So. Can we have a plot now?
Well, Maeve runs out of the room in tears, while her bodyguards all stand around with a "huh?" look on their faces. Meanwhile Merry is standing frozen because "She tasted like sunshine."
Gee, why would Maeve be so upset? Maybe it's because she's dropped her glamour for the first time in forty plus years? Maybe it's because having another Fairy around reminds Maeve about her life in the Seelie court? Maybe it's because--
I felt my eyes widen. “You mean she’s attracted to me.” I shook my head before he could say anything. “She’s attracted to the first sidhe she’s touched in a hundred years.”Yeah. Because it all has to be about sex with Merry. Even though the text then goes out of its way to say "Maeve is not a Lesbian." Thanks. I needed to know this.
Then they all discuss how Maeve dropping her glamour basically rang every bell in the neighborhood. Then they all discuss how Maeve was worshiped long after the rest of them were forgotten--and I've already discussed the stupidity of reducing a fucking deity to erotica's supporting cast, so we're not going to talk about it again--and how that's given her more power. And then somebody points out the obvious: That Maeve being a movie star basically equals more worship than she would have gotten even back in the day.
And this is a big deal in the story's universe, because the Fae are only in the states as long as nobody worships them. In the last book, Queen Crazy had to beg Merry not to reveal that Prince Cel had worshipers of his own. This could, in fact, get the Fae thrown out if it were revealed that movie-star worship equals god/goddess worship.
Will this ever get addressed? No. I mean...LKH can either use this little bit of worldbuilding as a launchpad for a truly epic plot of epic proportions...or she can have her self-insert screw a major god of the dead Celtic religion she studied up on when she jumped faiths.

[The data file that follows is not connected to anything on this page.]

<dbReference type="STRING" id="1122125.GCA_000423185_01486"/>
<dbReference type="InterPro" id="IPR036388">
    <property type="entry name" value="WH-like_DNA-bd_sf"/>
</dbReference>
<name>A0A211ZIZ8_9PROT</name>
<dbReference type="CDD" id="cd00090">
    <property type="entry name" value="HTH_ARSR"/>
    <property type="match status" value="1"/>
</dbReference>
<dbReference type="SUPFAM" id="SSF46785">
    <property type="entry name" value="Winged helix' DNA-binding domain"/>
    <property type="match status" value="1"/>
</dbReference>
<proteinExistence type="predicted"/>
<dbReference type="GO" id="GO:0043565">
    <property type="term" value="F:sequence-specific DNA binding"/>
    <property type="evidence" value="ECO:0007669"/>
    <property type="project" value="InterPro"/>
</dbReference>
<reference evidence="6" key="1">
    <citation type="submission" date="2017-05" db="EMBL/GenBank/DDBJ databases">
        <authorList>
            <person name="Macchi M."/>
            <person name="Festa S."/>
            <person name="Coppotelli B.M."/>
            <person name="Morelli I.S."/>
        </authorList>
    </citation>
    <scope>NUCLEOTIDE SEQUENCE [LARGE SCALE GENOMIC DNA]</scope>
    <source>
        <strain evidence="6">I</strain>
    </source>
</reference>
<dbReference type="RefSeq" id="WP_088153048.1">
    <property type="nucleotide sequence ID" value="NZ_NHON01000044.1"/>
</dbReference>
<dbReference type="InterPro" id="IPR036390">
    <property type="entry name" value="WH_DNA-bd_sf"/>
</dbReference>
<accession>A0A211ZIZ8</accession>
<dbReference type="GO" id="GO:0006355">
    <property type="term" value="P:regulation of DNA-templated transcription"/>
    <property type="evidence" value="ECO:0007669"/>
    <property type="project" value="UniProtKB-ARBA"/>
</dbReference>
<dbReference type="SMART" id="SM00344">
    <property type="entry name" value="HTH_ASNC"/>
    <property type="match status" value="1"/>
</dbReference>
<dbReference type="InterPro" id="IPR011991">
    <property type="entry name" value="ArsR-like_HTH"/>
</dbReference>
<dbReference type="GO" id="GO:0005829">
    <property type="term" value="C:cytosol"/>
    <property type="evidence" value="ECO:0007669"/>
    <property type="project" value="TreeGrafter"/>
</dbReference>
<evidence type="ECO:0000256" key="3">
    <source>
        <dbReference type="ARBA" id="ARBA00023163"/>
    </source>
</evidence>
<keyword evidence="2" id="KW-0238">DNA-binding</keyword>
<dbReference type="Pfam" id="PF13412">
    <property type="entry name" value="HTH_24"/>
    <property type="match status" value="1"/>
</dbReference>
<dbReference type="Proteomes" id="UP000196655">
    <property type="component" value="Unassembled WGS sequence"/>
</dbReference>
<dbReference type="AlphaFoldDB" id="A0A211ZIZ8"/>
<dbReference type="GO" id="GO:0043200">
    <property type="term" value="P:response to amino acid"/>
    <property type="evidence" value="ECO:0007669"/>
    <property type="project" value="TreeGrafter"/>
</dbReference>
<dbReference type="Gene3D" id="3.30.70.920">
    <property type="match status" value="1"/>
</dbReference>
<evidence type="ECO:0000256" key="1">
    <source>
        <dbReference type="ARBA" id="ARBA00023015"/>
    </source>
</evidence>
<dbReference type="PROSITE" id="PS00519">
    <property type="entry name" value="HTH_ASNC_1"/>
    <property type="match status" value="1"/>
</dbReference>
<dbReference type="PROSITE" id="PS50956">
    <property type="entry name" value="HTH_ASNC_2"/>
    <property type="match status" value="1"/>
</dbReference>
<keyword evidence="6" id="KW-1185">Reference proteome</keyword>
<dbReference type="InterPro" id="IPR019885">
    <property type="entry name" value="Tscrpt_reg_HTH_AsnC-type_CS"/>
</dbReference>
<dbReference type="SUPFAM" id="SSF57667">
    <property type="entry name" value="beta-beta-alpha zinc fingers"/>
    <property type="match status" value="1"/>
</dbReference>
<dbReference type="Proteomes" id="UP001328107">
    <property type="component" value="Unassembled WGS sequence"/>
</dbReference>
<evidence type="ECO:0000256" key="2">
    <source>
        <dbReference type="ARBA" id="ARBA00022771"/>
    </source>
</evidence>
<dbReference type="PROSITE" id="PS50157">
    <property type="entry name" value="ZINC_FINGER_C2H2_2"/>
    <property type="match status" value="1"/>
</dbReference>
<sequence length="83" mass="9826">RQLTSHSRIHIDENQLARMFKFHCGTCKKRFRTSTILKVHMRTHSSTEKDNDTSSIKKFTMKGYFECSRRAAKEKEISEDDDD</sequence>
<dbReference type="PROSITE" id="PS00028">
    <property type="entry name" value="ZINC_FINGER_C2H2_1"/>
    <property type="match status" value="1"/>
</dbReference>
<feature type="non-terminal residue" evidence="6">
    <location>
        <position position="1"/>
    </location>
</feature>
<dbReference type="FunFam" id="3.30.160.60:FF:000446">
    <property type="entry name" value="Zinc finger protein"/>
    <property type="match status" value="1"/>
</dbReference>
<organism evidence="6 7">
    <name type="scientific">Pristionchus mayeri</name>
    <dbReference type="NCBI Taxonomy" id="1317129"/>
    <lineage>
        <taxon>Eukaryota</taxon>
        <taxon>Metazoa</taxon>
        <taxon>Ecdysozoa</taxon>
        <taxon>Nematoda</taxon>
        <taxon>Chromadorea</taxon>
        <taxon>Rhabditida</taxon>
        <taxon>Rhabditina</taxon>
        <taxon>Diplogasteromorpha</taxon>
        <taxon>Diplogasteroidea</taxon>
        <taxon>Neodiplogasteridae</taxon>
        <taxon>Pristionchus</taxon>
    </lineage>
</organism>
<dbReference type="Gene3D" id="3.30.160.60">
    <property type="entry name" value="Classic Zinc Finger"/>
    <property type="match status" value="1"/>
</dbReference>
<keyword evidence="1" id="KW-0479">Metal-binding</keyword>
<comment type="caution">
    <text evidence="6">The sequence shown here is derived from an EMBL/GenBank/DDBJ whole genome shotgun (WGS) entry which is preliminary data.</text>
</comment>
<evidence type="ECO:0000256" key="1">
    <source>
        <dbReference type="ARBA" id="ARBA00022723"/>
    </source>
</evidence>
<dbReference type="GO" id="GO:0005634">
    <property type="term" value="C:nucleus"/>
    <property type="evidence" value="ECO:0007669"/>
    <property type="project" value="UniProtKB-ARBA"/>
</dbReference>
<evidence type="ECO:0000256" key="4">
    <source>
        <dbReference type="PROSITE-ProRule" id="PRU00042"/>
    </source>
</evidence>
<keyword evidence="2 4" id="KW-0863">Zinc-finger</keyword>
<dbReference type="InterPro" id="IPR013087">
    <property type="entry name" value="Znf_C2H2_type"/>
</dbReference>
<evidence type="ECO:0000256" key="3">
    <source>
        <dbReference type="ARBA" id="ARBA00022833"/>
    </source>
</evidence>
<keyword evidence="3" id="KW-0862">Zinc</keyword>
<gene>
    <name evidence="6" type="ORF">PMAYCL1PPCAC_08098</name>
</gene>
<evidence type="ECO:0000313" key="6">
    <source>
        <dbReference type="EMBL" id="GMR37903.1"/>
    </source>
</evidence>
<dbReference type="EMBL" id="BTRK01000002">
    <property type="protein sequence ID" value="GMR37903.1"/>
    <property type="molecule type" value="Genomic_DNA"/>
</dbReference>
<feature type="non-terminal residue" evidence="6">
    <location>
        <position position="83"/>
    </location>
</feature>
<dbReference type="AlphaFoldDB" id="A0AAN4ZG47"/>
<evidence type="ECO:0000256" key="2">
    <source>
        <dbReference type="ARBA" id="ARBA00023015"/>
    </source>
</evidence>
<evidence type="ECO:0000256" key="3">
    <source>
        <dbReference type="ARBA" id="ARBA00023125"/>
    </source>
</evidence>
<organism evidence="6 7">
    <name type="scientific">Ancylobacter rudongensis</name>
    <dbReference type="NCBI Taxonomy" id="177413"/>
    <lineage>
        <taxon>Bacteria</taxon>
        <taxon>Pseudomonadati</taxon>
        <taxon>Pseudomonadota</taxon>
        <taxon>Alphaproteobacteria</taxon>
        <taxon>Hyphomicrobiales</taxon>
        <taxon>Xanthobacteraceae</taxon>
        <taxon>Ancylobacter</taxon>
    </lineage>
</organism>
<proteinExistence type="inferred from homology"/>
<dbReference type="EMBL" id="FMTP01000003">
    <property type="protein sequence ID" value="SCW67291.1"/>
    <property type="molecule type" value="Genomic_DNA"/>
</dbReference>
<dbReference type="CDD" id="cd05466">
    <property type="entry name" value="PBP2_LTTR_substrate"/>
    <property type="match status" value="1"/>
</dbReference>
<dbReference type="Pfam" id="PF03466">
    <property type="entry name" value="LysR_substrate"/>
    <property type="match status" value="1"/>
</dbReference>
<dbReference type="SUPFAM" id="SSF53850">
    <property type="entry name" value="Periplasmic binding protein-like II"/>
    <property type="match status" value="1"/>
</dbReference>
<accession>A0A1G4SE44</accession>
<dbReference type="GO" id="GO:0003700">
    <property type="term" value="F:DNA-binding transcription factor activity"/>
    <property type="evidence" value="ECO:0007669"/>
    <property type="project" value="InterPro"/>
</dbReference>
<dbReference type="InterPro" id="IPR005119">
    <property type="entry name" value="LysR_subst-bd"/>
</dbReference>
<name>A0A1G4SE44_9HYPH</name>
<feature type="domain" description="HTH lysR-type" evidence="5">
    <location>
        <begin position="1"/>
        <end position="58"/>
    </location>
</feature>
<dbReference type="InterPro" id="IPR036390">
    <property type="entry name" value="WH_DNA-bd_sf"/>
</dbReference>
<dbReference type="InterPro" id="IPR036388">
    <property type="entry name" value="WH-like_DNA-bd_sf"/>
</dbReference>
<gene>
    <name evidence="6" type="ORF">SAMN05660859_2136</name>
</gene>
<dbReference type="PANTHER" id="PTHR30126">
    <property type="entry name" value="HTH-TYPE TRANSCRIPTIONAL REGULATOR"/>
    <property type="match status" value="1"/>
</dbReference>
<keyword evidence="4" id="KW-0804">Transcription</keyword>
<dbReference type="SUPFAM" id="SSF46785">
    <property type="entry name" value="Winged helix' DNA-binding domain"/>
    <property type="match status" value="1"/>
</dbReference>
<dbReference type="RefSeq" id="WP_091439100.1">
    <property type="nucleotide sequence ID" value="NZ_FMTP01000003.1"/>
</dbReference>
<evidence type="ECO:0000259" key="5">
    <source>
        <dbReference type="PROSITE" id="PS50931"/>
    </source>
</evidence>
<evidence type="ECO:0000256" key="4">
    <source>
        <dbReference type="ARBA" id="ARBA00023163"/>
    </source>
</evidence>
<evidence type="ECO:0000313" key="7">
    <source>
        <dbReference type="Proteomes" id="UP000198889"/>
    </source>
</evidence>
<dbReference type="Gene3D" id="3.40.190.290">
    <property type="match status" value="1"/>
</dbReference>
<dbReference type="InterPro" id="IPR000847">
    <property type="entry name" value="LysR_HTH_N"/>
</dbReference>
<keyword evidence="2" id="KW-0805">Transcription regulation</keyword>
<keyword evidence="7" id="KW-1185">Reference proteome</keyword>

This is almost as bad as when Anne Rice wrote those first person books from Jesus's perspective.
Anyway, Maeve asks everybody to go out to the pool. Everybody's fine with it except Kitto, who freaks out because he has severe agoraphobia. He lived his whole life in caves and dark tunnels. Merry doesn't care. The guy can't handle a big white room and she's going to make him go outside. She'll allow him to go to the van if he gets overwhelmed, but she's decided he needs to work on his fears.
You know, usually exposure therapy occurs under highly controlled conditions, under a counselor's supervision. But I'm absolutely sure a member of a race where rudeness is punishable by death is perfect to supervise a traumatized individual's exposure to something that scares the shit out of them. And this--a highly charged negotiation with a literal goddess--is the perfect time to make Kitto face his fears.
And then Rhys decides to make everybody skip down the hallway singing "We're off to see the wizard".
That's how the chapter ends. I did not make that up.
Plot is still nonexistent.